The Rapidian

Building city vibrancy

Investing in the community, creating opportunities and growing demand increase the vibrancy of a city.
Kamau Re'xi, Manchurian Bell, and Herb Wise play bongos in Rosa Parks Circle

Kamau Re'xi, Manchurian Bell, and Herb Wise play bongos in Rosa Parks Circle /Eric Tank

Underwriting support from:
Laura Preston, assistant manager of Sweetie-licious Bakery Cafe displays a tray of cupcakes

Laura Preston, assistant manager of Sweetie-licious Bakery Cafe displays a tray of cupcakes /Eric Tank

Cupcakes from Connie's Cakes in Eastown

Cupcakes from Connie's Cakes in Eastown /Eric Tank

Written by Kristopher Larson, AICP

Great cities can be experienced in many different ways. Upon approach, we can be visually awed at the sheer stature and silence of a skyline. Buildings stand proudly, lights twinkling, their silhouettes combining to form a portrait of a community that is as unique as a fingerprint. Within a city, other senses engage. Eyes closed, we bathe in a cacophony of sound, a cornucopia of tastes, a bouquet of scent. Laughter, lemoncello, lavender. Sirens, strawberries, sage. There is beauty for every beholder, a song for every ear, a quench for every craving, a whiff for every olfactory. Great cities deliver a spectrum of experiences, and this diversity of experiential options translates into one of the most sought-after goals of city building: vibrancy. In vibrancy, it’s all about options. Thousands of people, out and about, looking to fulfill their personal desires. Humans are inherently social creatures – and vibrancy becomes a comforting pinnacle of achievement, as brushing elbows makes us feel more safe, assured and anticipatory of what else we might find.

The task of growing vibrancy in a downtown area can be understood using the basics of supply and demand. In great cities, the options for sensory enjoyment – whatever your pleasure happens to be – are so numerous that you can literally find anything, whether it is vegan Indian food, fresh cut flowers, an outdoor yoga class or an oddly-sized digital camera battery. All of these goods and services constitute the provisional supply side. Some well-intentioned entrepreneur is betting that they can make a living selling you the stuff you want. For them to do so involves taking a risk. For small businesses, this risk often amounts to wagering their personal or family savings – all so that you can enjoy an artisanal cupcake when the afternoon craving hits you. And you, of course, represent demand. That baker is hoping that demand amounts to more than just you, as they’ll need lots and lots of people to fawn after their frosting to build a successful business.

In city building, demand evolves as the uses within a city expand and evolve. To streamline, consider the primary reason for a person choosing to be in a particular place. If they are there to conduct business, their primary focus is connecting with other people to engage in commerce. If someone calls the city home, they prioritize lifestyle needs. Just visiting? Then you’re probably looking for good times and great eats. The purpose of your presence shapes your regular needs. In economics, we call this spending power, and different types of people deliver different amounts of spending on different types of purchases. While we all have stuff we need to buy, there’s also stuff that people want to buy: called discretionary spending. Where discretionary demand increases and diversifies to a level that can sustain our cupcake baker, her business will succeed. As such, supply is a reflection of demand – and the experiences offered in your city echo the desires of your community.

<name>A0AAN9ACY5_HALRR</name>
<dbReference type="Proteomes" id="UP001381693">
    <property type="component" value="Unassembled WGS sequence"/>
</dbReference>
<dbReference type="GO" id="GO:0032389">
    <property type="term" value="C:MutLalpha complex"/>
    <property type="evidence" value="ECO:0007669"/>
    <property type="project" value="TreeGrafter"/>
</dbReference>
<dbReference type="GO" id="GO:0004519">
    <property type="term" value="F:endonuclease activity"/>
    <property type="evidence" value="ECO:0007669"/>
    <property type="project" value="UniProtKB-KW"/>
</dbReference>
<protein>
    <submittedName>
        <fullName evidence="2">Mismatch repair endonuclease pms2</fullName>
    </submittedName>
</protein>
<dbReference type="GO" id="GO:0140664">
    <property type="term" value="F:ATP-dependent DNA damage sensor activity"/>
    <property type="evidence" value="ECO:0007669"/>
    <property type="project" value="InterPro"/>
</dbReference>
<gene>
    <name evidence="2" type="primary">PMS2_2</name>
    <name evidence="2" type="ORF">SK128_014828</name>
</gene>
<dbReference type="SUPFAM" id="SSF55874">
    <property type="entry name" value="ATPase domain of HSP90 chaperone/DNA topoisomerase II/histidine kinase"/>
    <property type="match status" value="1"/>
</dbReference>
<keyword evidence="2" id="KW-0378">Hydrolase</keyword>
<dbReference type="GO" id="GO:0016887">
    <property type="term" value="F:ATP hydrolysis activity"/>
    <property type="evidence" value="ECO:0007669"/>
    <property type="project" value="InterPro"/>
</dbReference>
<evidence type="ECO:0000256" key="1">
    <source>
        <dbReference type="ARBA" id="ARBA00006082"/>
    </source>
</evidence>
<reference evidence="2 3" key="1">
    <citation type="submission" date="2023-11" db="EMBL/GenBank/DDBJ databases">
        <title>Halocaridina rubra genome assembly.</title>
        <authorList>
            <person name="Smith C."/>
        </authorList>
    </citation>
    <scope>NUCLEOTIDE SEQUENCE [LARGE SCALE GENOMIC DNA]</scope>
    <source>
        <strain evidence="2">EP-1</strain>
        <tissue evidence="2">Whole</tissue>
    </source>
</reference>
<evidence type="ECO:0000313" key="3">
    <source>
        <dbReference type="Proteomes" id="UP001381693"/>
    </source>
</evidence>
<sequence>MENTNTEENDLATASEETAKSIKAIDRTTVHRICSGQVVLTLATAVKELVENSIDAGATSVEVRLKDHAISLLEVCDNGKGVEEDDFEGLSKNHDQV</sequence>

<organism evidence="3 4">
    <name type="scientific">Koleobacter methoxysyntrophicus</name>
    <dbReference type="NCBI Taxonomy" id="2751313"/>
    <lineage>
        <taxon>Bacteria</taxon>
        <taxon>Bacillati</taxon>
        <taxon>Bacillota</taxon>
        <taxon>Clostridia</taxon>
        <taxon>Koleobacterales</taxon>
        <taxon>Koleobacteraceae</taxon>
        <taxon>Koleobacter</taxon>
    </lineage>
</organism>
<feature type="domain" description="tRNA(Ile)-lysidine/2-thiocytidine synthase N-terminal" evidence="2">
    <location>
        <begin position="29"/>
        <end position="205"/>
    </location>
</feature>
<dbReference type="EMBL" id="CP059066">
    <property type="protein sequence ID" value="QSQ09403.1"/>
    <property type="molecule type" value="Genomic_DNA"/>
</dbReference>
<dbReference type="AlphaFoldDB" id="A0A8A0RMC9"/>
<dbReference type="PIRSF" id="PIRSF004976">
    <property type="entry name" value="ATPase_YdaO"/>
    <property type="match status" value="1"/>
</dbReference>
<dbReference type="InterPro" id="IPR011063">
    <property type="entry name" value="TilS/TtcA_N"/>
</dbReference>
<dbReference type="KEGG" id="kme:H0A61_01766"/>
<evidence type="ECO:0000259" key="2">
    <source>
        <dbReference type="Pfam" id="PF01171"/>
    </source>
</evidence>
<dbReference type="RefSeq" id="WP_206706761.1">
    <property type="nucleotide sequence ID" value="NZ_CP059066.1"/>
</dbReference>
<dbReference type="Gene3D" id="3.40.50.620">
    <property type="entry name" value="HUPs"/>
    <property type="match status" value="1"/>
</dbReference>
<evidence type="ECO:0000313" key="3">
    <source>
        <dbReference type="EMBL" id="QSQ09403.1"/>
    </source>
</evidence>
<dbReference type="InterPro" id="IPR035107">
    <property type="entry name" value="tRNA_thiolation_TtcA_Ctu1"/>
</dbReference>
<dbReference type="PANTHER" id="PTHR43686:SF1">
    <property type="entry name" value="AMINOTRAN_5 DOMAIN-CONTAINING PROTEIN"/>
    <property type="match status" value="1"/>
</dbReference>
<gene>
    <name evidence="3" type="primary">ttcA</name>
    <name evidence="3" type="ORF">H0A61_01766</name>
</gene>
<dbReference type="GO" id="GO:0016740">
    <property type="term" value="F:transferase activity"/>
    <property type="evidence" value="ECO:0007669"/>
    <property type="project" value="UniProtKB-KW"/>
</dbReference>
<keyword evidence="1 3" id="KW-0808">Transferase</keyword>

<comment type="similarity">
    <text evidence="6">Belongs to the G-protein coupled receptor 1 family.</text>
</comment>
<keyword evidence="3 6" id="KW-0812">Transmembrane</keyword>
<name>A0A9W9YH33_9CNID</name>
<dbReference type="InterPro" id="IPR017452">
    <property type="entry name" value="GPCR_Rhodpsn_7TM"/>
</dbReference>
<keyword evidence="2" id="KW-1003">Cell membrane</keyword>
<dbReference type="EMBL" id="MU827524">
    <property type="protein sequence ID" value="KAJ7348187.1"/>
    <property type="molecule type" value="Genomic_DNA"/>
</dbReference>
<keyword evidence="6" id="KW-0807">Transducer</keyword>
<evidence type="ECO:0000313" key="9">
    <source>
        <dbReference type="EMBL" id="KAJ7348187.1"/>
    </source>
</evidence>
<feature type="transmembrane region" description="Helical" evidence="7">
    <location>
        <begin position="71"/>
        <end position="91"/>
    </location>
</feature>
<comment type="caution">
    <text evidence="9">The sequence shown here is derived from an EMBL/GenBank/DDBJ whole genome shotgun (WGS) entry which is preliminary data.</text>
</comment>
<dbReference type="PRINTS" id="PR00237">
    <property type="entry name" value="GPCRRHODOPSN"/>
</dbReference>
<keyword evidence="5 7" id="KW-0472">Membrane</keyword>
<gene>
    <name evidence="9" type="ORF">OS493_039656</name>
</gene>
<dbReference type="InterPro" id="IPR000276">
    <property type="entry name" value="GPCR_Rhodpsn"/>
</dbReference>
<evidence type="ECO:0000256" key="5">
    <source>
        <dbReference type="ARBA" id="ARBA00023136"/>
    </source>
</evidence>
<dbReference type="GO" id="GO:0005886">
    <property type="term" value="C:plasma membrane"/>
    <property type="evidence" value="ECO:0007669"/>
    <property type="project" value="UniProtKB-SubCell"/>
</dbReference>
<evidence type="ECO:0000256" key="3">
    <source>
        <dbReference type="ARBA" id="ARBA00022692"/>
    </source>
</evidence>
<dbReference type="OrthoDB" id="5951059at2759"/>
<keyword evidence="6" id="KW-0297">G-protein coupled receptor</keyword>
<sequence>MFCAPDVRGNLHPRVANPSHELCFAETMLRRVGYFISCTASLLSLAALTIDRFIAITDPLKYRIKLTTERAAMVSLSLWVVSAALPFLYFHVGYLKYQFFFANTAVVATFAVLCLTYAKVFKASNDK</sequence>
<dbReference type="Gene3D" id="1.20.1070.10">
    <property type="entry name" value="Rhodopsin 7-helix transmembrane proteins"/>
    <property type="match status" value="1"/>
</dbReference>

So to grow vibrancy, we need more people – and different kinds of people – that need different things. The greater the aggregate needs, the greater the demand. This isn’t a chicken and egg scenario. Greater demand reduces the risk involved in expanding supply – such as opening a new business – which then expands access to a more diverse set of sensory experiences. Downtown Grand Rapids, Inc. makes investments in the community that create opportunities for people to live, work and visit our downtown. The more people we have, the most experiences that can be supported. The more people seeking experiences, the more vibrancy we experience. Growing demand is foundational to economic development, as improvements to demand enables the incremental creation of business opportunities, which, of course, means we can get our cupcakes.

There are also ways to augment the foundational demand drivers (residents, workers and visitors) through short term injections of vibrancy, the incorporation of artistic expression and situational design alternatives. These involve purposefully repositioning people to be more numerous, and of course, visible. A Jackson Pollack behind in a dark room stimulates only those in the room, while a Juame Plensa in open space attracts and entertains the denizens. Retrofitting the public realm to accommodate people-oriented uses frees us of our cubicles and puts us back in the space where vibrancy lives. Lastly, grand events and civic celebrations enable communities to come together to laugh and smile, and provide the demand curve with a short term adrenaline rush through humorists, paper planes and jazz. These are ways that we can simply reshuffle the deck to improve upon the image of the city, showcasing its personality in ways that skyline cannot, and allowing it to truly be and expression of the people that call it home.

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